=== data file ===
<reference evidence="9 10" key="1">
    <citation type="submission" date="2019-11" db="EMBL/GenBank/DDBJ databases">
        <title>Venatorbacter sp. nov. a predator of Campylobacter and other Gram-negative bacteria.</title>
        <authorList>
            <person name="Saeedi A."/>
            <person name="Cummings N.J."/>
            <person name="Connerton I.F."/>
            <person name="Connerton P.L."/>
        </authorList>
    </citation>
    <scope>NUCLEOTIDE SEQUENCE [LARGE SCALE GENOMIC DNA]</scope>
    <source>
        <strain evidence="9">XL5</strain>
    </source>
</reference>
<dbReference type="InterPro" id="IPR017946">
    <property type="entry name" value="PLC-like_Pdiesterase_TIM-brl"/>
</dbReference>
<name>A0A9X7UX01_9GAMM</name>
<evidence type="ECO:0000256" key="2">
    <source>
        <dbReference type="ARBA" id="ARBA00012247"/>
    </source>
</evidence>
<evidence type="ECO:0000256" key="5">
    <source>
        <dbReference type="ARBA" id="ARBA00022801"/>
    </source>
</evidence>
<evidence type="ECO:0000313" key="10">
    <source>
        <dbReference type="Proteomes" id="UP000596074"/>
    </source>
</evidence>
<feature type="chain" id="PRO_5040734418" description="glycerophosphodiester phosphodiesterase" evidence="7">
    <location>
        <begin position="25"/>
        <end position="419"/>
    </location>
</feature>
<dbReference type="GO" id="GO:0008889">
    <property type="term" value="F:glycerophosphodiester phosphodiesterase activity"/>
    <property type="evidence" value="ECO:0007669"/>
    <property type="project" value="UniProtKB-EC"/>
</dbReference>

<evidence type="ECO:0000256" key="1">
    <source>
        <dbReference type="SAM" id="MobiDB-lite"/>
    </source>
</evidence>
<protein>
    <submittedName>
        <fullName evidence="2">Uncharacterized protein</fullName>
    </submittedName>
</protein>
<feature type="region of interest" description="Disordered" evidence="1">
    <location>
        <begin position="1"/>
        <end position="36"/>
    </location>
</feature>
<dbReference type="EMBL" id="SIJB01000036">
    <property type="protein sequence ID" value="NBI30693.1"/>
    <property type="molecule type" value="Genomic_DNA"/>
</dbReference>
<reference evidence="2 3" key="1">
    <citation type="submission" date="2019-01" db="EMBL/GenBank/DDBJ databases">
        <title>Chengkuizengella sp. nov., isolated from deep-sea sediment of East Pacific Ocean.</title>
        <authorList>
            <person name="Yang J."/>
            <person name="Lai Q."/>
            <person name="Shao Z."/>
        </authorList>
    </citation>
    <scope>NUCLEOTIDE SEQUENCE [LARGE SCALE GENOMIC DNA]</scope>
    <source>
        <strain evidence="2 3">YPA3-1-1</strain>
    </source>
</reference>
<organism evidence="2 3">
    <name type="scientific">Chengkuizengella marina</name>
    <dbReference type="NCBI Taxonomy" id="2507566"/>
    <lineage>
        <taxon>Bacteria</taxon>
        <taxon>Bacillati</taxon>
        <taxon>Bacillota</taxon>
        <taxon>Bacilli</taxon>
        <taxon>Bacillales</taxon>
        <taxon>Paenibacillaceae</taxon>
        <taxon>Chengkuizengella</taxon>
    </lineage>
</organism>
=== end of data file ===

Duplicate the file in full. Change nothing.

<reference evidence="9 10" key="1">
    <citation type="submission" date="2019-11" db="EMBL/GenBank/DDBJ databases">
        <title>Venatorbacter sp. nov. a predator of Campylobacter and other Gram-negative bacteria.</title>
        <authorList>
            <person name="Saeedi A."/>
            <person name="Cummings N.J."/>
            <person name="Connerton I.F."/>
            <person name="Connerton P.L."/>
        </authorList>
    </citation>
    <scope>NUCLEOTIDE SEQUENCE [LARGE SCALE GENOMIC DNA]</scope>
    <source>
        <strain evidence="9">XL5</strain>
    </source>
</reference>
<dbReference type="InterPro" id="IPR017946">
    <property type="entry name" value="PLC-like_Pdiesterase_TIM-brl"/>
</dbReference>
<name>A0A9X7UX01_9GAMM</name>
<evidence type="ECO:0000256" key="2">
    <source>
        <dbReference type="ARBA" id="ARBA00012247"/>
    </source>
</evidence>
<evidence type="ECO:0000256" key="5">
    <source>
        <dbReference type="ARBA" id="ARBA00022801"/>
    </source>
</evidence>
<evidence type="ECO:0000313" key="10">
    <source>
        <dbReference type="Proteomes" id="UP000596074"/>
    </source>
</evidence>
<feature type="chain" id="PRO_5040734418" description="glycerophosphodiester phosphodiesterase" evidence="7">
    <location>
        <begin position="25"/>
        <end position="419"/>
    </location>
</feature>
<dbReference type="GO" id="GO:0008889">
    <property type="term" value="F:glycerophosphodiester phosphodiesterase activity"/>
    <property type="evidence" value="ECO:0007669"/>
    <property type="project" value="UniProtKB-EC"/>
</dbReference>

<evidence type="ECO:0000256" key="1">
    <source>
        <dbReference type="SAM" id="MobiDB-lite"/>
    </source>
</evidence>
<protein>
    <submittedName>
        <fullName evidence="2">Uncharacterized protein</fullName>
    </submittedName>
</protein>
<feature type="region of interest" description="Disordered" evidence="1">
    <location>
        <begin position="1"/>
        <end position="36"/>
    </location>
</feature>
<dbReference type="EMBL" id="SIJB01000036">
    <property type="protein sequence ID" value="NBI30693.1"/>
    <property type="molecule type" value="Genomic_DNA"/>
</dbReference>
<reference evidence="2 3" key="1">
    <citation type="submission" date="2019-01" db="EMBL/GenBank/DDBJ databases">
        <title>Chengkuizengella sp. nov., isolated from deep-sea sediment of East Pacific Ocean.</title>
        <authorList>
            <person name="Yang J."/>
            <person name="Lai Q."/>
            <person name="Shao Z."/>
        </authorList>
    </citation>
    <scope>NUCLEOTIDE SEQUENCE [LARGE SCALE GENOMIC DNA]</scope>
    <source>
        <strain evidence="2 3">YPA3-1-1</strain>
    </source>
</reference>
<organism evidence="2 3">
    <name type="scientific">Chengkuizengella marina</name>
    <dbReference type="NCBI Taxonomy" id="2507566"/>
    <lineage>
        <taxon>Bacteria</taxon>
        <taxon>Bacillati</taxon>
        <taxon>Bacillota</taxon>
        <taxon>Bacilli</taxon>
        <taxon>Bacillales</taxon>
        <taxon>Paenibacillaceae</taxon>
        <taxon>Chengkuizengella</taxon>
    </lineage>
</organism>